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WTF Is a Lambda?

jonhilt profile image Jon Hilton Originally published at jonhilton.net ・2 min read

If you're just learning C# you've probably come across something like this and wondered what the weird x=>x is all about...

things.SingleOrDefault(x=>x.Name == "Bob");

To understand what's going on, let's explore a specific example.

Let's say you have a collection of People.

Here's a class to represent a Person...

public class Person
{
    public string Name { get; set; }
    public int Age { get; set; }
}

Then somewhere in your application, a list of people like this...

private List<Person> People = new List<Person>
{
    new Person { Name = "Bob", Age = 37 },
    new Person { Name = "Brian", Age = 21 },
    new Person { Name = "Amy", Age = 58 }
};

Three people in a list. Each object in the list is an instance of our
Person class.

Now say you want to find the record for "Amy" and display her age.

You could do this manually by looping through each person until you find
the relevant one...

public void Exists()
{
    Person result = null;

    foreach (var person in People)
    {
        if (person.Name == "Amy")
        {
            result = person;
            break;
        }
    }

    if (result != null)
        Console.WriteLine("we found Amy!, she's " + result.Age);
}

Result will be the instance of "Person" for Amy and we can write her age to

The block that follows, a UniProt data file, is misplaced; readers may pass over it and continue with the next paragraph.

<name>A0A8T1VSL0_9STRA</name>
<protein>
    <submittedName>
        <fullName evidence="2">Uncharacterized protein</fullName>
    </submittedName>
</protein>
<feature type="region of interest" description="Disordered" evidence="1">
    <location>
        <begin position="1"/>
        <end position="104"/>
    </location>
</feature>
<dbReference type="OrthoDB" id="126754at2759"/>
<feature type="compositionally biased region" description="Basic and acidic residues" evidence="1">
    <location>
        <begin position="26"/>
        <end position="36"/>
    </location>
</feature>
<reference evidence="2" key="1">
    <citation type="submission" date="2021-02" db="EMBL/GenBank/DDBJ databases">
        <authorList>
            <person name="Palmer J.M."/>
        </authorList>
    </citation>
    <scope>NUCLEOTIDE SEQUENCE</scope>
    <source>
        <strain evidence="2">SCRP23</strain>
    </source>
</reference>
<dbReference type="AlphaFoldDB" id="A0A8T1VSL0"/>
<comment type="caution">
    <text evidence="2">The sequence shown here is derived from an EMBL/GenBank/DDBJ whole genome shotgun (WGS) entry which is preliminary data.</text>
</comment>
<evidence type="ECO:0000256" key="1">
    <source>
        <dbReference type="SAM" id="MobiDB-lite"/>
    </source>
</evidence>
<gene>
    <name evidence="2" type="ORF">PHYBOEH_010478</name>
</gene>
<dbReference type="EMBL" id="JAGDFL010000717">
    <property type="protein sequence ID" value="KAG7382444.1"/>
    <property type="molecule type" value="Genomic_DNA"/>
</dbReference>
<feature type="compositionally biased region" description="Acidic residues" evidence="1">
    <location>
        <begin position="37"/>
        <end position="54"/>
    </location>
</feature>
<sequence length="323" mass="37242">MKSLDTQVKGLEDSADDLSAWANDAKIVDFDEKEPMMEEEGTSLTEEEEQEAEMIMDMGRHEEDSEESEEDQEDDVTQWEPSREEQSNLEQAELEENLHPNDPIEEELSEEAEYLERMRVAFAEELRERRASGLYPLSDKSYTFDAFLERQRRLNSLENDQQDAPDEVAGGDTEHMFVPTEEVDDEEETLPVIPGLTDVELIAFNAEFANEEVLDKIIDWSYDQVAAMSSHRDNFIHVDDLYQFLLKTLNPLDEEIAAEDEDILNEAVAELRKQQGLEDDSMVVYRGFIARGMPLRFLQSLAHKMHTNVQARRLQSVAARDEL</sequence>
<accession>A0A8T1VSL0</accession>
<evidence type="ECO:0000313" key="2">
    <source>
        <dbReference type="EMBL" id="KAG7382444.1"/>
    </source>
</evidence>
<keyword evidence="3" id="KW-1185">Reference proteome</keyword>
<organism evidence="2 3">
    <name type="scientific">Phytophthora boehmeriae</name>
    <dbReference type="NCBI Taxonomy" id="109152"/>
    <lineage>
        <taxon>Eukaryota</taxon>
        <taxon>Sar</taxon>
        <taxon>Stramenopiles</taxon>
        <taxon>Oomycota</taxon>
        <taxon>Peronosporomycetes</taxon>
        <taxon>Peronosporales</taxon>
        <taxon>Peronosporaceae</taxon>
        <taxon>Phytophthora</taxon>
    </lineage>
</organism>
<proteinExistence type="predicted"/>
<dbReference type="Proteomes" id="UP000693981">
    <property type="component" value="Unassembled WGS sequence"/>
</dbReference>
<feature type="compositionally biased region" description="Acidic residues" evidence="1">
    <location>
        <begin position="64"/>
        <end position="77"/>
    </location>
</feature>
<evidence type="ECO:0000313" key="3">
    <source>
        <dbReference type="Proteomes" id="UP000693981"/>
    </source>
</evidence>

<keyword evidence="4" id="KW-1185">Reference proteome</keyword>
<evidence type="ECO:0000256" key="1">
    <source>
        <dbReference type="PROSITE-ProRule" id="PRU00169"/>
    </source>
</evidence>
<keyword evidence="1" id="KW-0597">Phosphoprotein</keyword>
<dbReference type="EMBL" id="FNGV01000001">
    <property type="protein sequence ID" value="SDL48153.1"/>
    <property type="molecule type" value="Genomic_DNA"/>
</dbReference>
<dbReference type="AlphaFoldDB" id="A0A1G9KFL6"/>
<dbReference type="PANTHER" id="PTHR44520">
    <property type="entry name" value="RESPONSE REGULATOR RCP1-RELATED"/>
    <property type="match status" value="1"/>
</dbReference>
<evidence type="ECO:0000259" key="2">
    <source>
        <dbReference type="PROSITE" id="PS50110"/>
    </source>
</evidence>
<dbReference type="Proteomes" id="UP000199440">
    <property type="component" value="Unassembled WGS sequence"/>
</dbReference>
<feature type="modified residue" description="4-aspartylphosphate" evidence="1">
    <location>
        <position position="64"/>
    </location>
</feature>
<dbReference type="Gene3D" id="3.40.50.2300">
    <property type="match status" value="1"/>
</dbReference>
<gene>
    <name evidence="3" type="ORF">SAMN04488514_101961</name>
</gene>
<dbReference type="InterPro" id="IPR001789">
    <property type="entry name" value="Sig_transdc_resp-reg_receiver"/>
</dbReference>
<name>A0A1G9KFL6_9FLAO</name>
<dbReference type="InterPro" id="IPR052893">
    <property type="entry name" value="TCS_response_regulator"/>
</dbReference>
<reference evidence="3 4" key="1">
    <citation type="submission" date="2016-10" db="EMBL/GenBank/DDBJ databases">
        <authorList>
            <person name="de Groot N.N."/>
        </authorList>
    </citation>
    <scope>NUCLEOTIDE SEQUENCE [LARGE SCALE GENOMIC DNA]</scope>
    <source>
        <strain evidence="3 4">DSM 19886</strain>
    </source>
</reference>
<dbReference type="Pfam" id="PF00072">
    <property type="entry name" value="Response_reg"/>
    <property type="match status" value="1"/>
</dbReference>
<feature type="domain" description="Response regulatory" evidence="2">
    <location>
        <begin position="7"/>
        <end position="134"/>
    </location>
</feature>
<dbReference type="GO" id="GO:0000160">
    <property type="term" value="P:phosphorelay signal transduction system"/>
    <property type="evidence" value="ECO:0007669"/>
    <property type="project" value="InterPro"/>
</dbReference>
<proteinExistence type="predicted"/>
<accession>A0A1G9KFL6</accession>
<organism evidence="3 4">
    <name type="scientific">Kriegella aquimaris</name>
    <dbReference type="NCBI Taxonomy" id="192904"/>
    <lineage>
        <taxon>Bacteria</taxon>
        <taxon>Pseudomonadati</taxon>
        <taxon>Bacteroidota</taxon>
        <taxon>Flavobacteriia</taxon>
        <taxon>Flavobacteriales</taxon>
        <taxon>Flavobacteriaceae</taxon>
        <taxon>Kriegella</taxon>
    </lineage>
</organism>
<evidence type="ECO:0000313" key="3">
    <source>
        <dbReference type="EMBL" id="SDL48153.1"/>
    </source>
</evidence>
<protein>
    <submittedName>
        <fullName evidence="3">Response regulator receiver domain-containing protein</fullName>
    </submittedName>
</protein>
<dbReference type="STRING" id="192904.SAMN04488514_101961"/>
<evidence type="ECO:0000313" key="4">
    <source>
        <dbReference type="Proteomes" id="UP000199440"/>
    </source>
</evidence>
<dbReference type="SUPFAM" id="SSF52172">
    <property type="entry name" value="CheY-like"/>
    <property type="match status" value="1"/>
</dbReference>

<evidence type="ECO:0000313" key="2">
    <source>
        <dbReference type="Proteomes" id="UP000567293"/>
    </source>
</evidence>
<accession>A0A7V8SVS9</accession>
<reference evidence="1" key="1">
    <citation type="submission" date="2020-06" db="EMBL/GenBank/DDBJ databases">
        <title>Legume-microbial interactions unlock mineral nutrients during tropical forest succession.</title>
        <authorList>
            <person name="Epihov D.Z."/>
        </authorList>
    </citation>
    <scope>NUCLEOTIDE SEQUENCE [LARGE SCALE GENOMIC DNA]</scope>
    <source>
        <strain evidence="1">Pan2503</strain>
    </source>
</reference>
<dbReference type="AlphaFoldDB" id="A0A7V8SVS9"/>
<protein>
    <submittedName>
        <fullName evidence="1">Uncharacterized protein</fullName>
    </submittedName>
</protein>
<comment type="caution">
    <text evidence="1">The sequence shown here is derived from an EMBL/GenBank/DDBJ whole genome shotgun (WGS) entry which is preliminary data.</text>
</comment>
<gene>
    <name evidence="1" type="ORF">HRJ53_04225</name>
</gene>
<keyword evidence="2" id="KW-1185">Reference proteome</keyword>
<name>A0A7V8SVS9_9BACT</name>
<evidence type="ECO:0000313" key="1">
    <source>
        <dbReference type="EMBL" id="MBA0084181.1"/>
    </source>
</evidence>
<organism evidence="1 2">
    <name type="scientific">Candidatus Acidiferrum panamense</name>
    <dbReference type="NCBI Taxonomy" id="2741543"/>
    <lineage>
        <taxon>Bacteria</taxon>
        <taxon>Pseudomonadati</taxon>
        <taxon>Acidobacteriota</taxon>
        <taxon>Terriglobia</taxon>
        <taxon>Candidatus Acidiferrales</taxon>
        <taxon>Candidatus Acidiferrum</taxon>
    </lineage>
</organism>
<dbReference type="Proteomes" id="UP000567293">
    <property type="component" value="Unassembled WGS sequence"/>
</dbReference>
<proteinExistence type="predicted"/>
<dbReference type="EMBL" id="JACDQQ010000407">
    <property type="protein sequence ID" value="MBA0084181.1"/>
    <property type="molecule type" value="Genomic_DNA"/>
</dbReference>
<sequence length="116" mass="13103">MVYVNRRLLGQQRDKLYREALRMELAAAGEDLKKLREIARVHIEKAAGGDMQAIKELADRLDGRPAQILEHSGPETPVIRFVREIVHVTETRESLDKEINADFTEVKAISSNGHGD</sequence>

the console.

Alternatively, rather than typing out endless loops yourself, you can use
some methods built in to C# lists to save yourself a few keystrokes.

public void Exists()
{
    var amy = People.SingleOrDefault(IsAmy);
}

Under the covers, this will loop through the "People" list, and for each
one it will call IsAmy to determine whether this is the person we want.

What does IsAmy look like I hear you ask.

private bool IsAmy(Person arg)
{
    return arg.Name == "Amy";
}

SingleOrDefault expects a function, which takes a Person and returns a bool.

In here we can put whatever logic we want.

If IsAmy returns true, then we're saying this instance of Person is the
one we want. If we return false we're saying it isn't.

We can "inline" our IsAmy function (to save declaring it separately) like
so...

public void Exists()
{
    var amy = People.SingleOrDefault((Person person) => 
                                        { return person.Name == "Amy" });
}

This is exactly the same as the last example, except instead of declaring a
separate function we're declaring it "inline".

You can see we're still taking in a Person argument, then returning a
true or false (true if "Amy", false if not).

Finally, to make this more concise, we can simplify to this...

public void Exists()
{
    var amy = People.SingleOrDefault(person => person.Name == "Amy");
}

This is another way of declaring the same thing.

Here, we are still taking the Person, applying our condition to it and
returning the result (true or false) but with less keystrokes!

So the left side of the => is the argument (Person), the right side is the
expression which returns a boolean.

Essentially lambdas are really just syntactic sugar and a shorthand way of
declaring a function.

You'll see them used a lot with lists/other collections and therefore in
relation to database queries etc.

Discussion (8)

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dance2die profile image
Sung M. Kim • Edited

If anyone's coming from "JavaScript" background, you will find that it works very similar to the JavaScript's lambda.

To show the similarity (using the examples in this article)

1 - You can leave out () if you have only one argument passed.

things.SingleOrDefault((x) = >x.Name == "Bob");